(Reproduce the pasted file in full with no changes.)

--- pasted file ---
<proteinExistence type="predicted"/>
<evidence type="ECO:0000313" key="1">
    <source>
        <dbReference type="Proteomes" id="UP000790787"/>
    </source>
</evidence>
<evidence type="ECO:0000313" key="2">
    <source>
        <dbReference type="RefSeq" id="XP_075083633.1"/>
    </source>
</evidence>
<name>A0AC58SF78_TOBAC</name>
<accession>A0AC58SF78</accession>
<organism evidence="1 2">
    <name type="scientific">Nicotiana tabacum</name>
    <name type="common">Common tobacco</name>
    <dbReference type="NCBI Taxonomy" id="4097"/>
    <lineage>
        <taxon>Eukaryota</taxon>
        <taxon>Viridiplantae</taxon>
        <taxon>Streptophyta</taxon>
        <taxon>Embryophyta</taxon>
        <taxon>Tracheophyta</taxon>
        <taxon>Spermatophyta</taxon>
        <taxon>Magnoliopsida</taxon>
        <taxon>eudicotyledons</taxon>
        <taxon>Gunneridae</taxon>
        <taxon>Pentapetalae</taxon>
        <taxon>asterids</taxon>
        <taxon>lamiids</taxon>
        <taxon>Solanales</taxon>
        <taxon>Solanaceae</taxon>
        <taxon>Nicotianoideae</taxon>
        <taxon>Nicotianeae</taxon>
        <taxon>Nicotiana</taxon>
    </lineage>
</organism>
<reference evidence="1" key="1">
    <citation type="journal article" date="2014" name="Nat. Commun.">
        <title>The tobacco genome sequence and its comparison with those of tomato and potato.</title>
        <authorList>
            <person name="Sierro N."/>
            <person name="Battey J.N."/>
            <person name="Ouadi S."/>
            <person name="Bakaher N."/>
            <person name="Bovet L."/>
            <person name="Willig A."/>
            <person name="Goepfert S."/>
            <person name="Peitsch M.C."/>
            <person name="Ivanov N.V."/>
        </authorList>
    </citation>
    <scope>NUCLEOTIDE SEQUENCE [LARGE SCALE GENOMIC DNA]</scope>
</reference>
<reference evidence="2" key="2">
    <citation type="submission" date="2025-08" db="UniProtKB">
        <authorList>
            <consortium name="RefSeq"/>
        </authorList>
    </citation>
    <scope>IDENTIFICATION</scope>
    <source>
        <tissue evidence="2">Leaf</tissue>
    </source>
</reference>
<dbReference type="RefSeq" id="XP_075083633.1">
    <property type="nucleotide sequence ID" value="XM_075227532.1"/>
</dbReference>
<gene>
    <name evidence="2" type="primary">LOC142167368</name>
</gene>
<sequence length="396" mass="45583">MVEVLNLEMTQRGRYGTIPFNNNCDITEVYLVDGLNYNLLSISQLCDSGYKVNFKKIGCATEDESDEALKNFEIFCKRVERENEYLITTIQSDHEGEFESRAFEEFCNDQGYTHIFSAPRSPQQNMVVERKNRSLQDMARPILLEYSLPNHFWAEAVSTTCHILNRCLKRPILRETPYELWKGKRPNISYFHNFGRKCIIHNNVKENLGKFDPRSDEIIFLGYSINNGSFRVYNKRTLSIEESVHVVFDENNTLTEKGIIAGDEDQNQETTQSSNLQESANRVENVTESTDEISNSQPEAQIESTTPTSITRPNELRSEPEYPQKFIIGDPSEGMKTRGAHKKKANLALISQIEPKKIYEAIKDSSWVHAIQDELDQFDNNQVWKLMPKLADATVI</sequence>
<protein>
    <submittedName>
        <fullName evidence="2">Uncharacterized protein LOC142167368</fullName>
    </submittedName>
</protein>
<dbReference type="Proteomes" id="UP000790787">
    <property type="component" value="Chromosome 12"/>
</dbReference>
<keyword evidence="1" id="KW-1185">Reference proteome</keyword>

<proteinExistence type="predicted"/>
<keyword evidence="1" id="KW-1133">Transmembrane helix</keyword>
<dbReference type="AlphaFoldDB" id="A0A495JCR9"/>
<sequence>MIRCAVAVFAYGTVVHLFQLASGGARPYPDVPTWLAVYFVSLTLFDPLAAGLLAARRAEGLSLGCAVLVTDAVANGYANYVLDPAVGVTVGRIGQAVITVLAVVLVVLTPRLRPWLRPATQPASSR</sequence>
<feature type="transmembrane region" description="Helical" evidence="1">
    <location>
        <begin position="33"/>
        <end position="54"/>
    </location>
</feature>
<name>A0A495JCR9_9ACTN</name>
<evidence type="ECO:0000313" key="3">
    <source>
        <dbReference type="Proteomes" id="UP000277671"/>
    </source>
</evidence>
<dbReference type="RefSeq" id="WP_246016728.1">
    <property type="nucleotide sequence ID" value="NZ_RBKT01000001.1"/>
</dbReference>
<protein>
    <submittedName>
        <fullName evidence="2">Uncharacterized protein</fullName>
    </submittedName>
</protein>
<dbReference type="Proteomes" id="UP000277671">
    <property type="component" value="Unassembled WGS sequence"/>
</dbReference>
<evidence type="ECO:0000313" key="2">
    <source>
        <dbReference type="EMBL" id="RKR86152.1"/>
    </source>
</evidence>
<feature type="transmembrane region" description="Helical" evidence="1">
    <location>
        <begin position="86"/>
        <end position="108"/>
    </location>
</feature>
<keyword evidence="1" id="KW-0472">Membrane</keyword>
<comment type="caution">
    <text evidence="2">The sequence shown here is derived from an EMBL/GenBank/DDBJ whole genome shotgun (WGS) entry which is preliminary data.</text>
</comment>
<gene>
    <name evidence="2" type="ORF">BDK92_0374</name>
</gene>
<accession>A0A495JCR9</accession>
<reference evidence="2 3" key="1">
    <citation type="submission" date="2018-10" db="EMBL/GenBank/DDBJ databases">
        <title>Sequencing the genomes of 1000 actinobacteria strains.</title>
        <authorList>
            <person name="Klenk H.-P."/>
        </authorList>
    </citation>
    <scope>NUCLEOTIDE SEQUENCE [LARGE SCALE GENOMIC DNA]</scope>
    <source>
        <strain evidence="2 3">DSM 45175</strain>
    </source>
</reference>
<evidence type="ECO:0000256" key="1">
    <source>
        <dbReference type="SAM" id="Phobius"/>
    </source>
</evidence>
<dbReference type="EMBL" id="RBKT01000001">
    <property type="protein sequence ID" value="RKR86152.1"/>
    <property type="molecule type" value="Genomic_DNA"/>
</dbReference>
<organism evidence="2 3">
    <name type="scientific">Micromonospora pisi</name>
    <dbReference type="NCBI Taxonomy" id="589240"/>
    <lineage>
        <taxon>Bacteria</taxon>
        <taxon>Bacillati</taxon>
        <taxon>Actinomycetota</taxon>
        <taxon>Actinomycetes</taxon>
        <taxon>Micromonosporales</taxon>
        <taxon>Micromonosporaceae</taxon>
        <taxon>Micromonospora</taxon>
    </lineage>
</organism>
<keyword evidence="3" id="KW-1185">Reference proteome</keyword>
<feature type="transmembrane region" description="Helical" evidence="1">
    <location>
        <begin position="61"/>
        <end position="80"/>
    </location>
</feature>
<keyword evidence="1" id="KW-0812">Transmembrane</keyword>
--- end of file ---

<proteinExistence type="predicted"/>
<evidence type="ECO:0000313" key="1">
    <source>
        <dbReference type="Proteomes" id="UP000790787"/>
    </source>
</evidence>
<evidence type="ECO:0000313" key="2">
    <source>
        <dbReference type="RefSeq" id="XP_075083633.1"/>
    </source>
</evidence>
<name>A0AC58SF78_TOBAC</name>
<accession>A0AC58SF78</accession>
<organism evidence="1 2">
    <name type="scientific">Nicotiana tabacum</name>
    <name type="common">Common tobacco</name>
    <dbReference type="NCBI Taxonomy" id="4097"/>
    <lineage>
        <taxon>Eukaryota</taxon>
        <taxon>Viridiplantae</taxon>
        <taxon>Streptophyta</taxon>
        <taxon>Embryophyta</taxon>
        <taxon>Tracheophyta</taxon>
        <taxon>Spermatophyta</taxon>
        <taxon>Magnoliopsida</taxon>
        <taxon>eudicotyledons</taxon>
        <taxon>Gunneridae</taxon>
        <taxon>Pentapetalae</taxon>
        <taxon>asterids</taxon>
        <taxon>lamiids</taxon>
        <taxon>Solanales</taxon>
        <taxon>Solanaceae</taxon>
        <taxon>Nicotianoideae</taxon>
        <taxon>Nicotianeae</taxon>
        <taxon>Nicotiana</taxon>
    </lineage>
</organism>
<reference evidence="1" key="1">
    <citation type="journal article" date="2014" name="Nat. Commun.">
        <title>The tobacco genome sequence and its comparison with those of tomato and potato.</title>
        <authorList>
            <person name="Sierro N."/>
            <person name="Battey J.N."/>
            <person name="Ouadi S."/>
            <person name="Bakaher N."/>
            <person name="Bovet L."/>
            <person name="Willig A."/>
            <person name="Goepfert S."/>
            <person name="Peitsch M.C."/>
            <person name="Ivanov N.V."/>
        </authorList>
    </citation>
    <scope>NUCLEOTIDE SEQUENCE [LARGE SCALE GENOMIC DNA]</scope>
</reference>
<reference evidence="2" key="2">
    <citation type="submission" date="2025-08" db="UniProtKB">
        <authorList>
            <consortium name="RefSeq"/>
        </authorList>
    </citation>
    <scope>IDENTIFICATION</scope>
    <source>
        <tissue evidence="2">Leaf</tissue>
    </source>
</reference>
<dbReference type="RefSeq" id="XP_075083633.1">
    <property type="nucleotide sequence ID" value="XM_075227532.1"/>
</dbReference>
<gene>
    <name evidence="2" type="primary">LOC142167368</name>
</gene>
<sequence length="396" mass="45583">MVEVLNLEMTQRGRYGTIPFNNNCDITEVYLVDGLNYNLLSISQLCDSGYKVNFKKIGCATEDESDEALKNFEIFCKRVERENEYLITTIQSDHEGEFESRAFEEFCNDQGYTHIFSAPRSPQQNMVVERKNRSLQDMARPILLEYSLPNHFWAEAVSTTCHILNRCLKRPILRETPYELWKGKRPNISYFHNFGRKCIIHNNVKENLGKFDPRSDEIIFLGYSINNGSFRVYNKRTLSIEESVHVVFDENNTLTEKGIIAGDEDQNQETTQSSNLQESANRVENVTESTDEISNSQPEAQIESTTPTSITRPNELRSEPEYPQKFIIGDPSEGMKTRGAHKKKANLALISQIEPKKIYEAIKDSSWVHAIQDELDQFDNNQVWKLMPKLADATVI</sequence>
<protein>
    <submittedName>
        <fullName evidence="2">Uncharacterized protein LOC142167368</fullName>
    </submittedName>
</protein>
<dbReference type="Proteomes" id="UP000790787">
    <property type="component" value="Chromosome 12"/>
</dbReference>
<keyword evidence="1" id="KW-1185">Reference proteome</keyword>

<proteinExistence type="predicted"/>
<keyword evidence="1" id="KW-1133">Transmembrane helix</keyword>
<dbReference type="AlphaFoldDB" id="A0A495JCR9"/>
<sequence>MIRCAVAVFAYGTVVHLFQLASGGARPYPDVPTWLAVYFVSLTLFDPLAAGLLAARRAEGLSLGCAVLVTDAVANGYANYVLDPAVGVTVGRIGQAVITVLAVVLVVLTPRLRPWLRPATQPASSR</sequence>
<feature type="transmembrane region" description="Helical" evidence="1">
    <location>
        <begin position="33"/>
        <end position="54"/>
    </location>
</feature>
<name>A0A495JCR9_9ACTN</name>
<evidence type="ECO:0000313" key="3">
    <source>
        <dbReference type="Proteomes" id="UP000277671"/>
    </source>
</evidence>
<dbReference type="RefSeq" id="WP_246016728.1">
    <property type="nucleotide sequence ID" value="NZ_RBKT01000001.1"/>
</dbReference>
<protein>
    <submittedName>
        <fullName evidence="2">Uncharacterized protein</fullName>
    </submittedName>
</protein>
<dbReference type="Proteomes" id="UP000277671">
    <property type="component" value="Unassembled WGS sequence"/>
</dbReference>
<evidence type="ECO:0000313" key="2">
    <source>
        <dbReference type="EMBL" id="RKR86152.1"/>
    </source>
</evidence>
<feature type="transmembrane region" description="Helical" evidence="1">
    <location>
        <begin position="86"/>
        <end position="108"/>
    </location>
</feature>
<keyword evidence="1" id="KW-0472">Membrane</keyword>
<comment type="caution">
    <text evidence="2">The sequence shown here is derived from an EMBL/GenBank/DDBJ whole genome shotgun (WGS) entry which is preliminary data.</text>
</comment>
<gene>
    <name evidence="2" type="ORF">BDK92_0374</name>
</gene>
<accession>A0A495JCR9</accession>
<reference evidence="2 3" key="1">
    <citation type="submission" date="2018-10" db="EMBL/GenBank/DDBJ databases">
        <title>Sequencing the genomes of 1000 actinobacteria strains.</title>
        <authorList>
            <person name="Klenk H.-P."/>
        </authorList>
    </citation>
    <scope>NUCLEOTIDE SEQUENCE [LARGE SCALE GENOMIC DNA]</scope>
    <source>
        <strain evidence="2 3">DSM 45175</strain>
    </source>
</reference>
<evidence type="ECO:0000256" key="1">
    <source>
        <dbReference type="SAM" id="Phobius"/>
    </source>
</evidence>
<dbReference type="EMBL" id="RBKT01000001">
    <property type="protein sequence ID" value="RKR86152.1"/>
    <property type="molecule type" value="Genomic_DNA"/>
</dbReference>
<organism evidence="2 3">
    <name type="scientific">Micromonospora pisi</name>
    <dbReference type="NCBI Taxonomy" id="589240"/>
    <lineage>
        <taxon>Bacteria</taxon>
        <taxon>Bacillati</taxon>
        <taxon>Actinomycetota</taxon>
        <taxon>Actinomycetes</taxon>
        <taxon>Micromonosporales</taxon>
        <taxon>Micromonosporaceae</taxon>
        <taxon>Micromonospora</taxon>
    </lineage>
</organism>
<keyword evidence="3" id="KW-1185">Reference proteome</keyword>
<feature type="transmembrane region" description="Helical" evidence="1">
    <location>
        <begin position="61"/>
        <end position="80"/>
    </location>
</feature>
<keyword evidence="1" id="KW-0812">Transmembrane</keyword>